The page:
Mon, 26 June 2017
He was responding to a reappraisal of one of Oliver Sacks' lesser known books describing the doctor's own paralysis and body image disorder. He writes:
This is a timely reappraisal of one of Oliver Sacks' less well-known works. The authors argue that the sense of detachment from his leg that Sacks felt after his injury and surgery was ‘functional/psychogenic’. Stone and colleagues take Sacks' account at face value and are at pains to label it repeatedly as ‘genuine’. Their aim is to go beyond Cartesian dualism, a common aspiration but one hard to achieve in practice, such is the hold it has on our explanatory frameworks. Stone et al approach the ‘case’ like the good clinicians that they are and attempt to ‘get above the lesion’. There is no mind–brain divide but there is a hierarchy: from the peripheral nerves up through the neuraxis to the cortex. But that is as far as it goes: in the materialist world, there is nothing else. A disorder of will seems the best formulation and is made without implied criticism or facetiousness...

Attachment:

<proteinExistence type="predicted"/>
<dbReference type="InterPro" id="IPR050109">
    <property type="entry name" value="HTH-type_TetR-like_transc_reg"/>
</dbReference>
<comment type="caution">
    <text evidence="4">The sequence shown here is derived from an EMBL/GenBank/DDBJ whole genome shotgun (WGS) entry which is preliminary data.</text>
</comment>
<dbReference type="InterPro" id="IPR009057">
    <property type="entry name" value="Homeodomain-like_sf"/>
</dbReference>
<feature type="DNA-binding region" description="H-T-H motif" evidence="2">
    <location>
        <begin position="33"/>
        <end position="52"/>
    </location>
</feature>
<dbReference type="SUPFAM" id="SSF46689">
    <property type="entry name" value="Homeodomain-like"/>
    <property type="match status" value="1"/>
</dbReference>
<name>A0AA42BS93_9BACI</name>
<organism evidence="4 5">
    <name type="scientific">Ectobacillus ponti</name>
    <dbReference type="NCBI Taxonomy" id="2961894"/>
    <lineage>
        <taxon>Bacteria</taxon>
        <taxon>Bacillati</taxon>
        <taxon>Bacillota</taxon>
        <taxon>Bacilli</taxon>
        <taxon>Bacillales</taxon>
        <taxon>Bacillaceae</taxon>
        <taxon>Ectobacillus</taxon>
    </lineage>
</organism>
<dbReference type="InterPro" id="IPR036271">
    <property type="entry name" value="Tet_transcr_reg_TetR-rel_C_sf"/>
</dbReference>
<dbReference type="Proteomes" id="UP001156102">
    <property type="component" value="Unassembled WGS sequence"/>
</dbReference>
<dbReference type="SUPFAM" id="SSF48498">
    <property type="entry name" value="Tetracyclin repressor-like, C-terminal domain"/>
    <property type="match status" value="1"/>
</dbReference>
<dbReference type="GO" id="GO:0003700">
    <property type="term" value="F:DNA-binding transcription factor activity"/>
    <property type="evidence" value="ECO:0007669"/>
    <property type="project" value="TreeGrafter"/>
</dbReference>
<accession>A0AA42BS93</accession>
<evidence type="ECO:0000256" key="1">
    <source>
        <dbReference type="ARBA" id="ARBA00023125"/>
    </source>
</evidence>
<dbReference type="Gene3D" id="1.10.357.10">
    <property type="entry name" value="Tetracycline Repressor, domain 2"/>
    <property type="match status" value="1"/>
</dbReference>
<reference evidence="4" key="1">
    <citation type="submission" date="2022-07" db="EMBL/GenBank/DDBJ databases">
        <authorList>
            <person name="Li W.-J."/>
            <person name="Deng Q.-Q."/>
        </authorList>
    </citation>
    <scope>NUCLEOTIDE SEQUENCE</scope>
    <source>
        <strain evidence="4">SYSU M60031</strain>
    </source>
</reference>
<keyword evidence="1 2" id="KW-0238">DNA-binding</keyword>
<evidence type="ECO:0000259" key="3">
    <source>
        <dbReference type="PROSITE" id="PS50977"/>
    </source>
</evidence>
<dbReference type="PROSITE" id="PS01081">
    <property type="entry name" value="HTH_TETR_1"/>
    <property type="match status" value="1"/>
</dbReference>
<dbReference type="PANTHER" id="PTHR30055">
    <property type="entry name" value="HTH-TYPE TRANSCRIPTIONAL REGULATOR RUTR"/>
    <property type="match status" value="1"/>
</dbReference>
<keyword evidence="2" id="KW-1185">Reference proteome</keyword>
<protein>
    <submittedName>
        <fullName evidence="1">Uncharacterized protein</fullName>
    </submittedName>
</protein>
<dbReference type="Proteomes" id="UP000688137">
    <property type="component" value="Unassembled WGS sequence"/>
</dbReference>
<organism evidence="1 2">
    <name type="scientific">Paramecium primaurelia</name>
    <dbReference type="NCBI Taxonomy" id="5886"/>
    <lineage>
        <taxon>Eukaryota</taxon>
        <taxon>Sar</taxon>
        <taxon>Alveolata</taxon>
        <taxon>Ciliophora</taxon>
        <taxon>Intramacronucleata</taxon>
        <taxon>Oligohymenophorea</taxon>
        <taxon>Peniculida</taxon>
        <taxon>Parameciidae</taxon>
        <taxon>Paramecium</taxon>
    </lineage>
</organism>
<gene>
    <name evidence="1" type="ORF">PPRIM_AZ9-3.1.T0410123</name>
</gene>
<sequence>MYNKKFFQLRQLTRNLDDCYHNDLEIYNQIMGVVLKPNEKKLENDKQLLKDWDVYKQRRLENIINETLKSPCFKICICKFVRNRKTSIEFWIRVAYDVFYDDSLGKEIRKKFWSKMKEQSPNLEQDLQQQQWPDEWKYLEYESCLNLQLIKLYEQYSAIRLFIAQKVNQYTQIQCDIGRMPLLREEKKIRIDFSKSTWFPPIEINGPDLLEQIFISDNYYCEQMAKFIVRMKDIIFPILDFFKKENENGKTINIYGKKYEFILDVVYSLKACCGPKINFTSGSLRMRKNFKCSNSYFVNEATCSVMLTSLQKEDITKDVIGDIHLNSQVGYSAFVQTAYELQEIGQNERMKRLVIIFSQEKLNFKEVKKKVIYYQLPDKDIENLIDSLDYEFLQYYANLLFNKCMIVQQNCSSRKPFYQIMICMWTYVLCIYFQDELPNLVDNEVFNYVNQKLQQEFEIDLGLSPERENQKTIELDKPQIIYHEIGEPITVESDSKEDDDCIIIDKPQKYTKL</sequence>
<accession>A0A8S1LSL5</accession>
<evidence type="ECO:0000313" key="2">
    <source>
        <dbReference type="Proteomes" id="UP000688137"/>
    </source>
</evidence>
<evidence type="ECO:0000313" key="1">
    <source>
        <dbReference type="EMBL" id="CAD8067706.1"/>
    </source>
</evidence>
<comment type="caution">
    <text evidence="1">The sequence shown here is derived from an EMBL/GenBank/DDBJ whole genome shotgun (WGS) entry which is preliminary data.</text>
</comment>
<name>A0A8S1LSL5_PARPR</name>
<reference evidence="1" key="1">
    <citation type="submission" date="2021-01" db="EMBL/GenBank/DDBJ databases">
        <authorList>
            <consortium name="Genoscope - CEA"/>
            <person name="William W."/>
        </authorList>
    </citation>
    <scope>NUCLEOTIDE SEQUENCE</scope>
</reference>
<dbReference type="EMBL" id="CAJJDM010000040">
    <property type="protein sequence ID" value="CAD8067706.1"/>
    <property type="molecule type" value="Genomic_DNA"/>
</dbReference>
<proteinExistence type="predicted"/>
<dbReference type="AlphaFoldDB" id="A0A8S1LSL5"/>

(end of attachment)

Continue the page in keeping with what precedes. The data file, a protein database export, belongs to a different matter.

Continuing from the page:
The piece continues and can be found at the link below - hear Professor Anthony David discussing his take on Oliver Sacks in this free to download podcast
J Neurol Neurosurg Psychiatry. 2012 Sep;83(9):869. doi: 10.1136/jnnp-2012-303051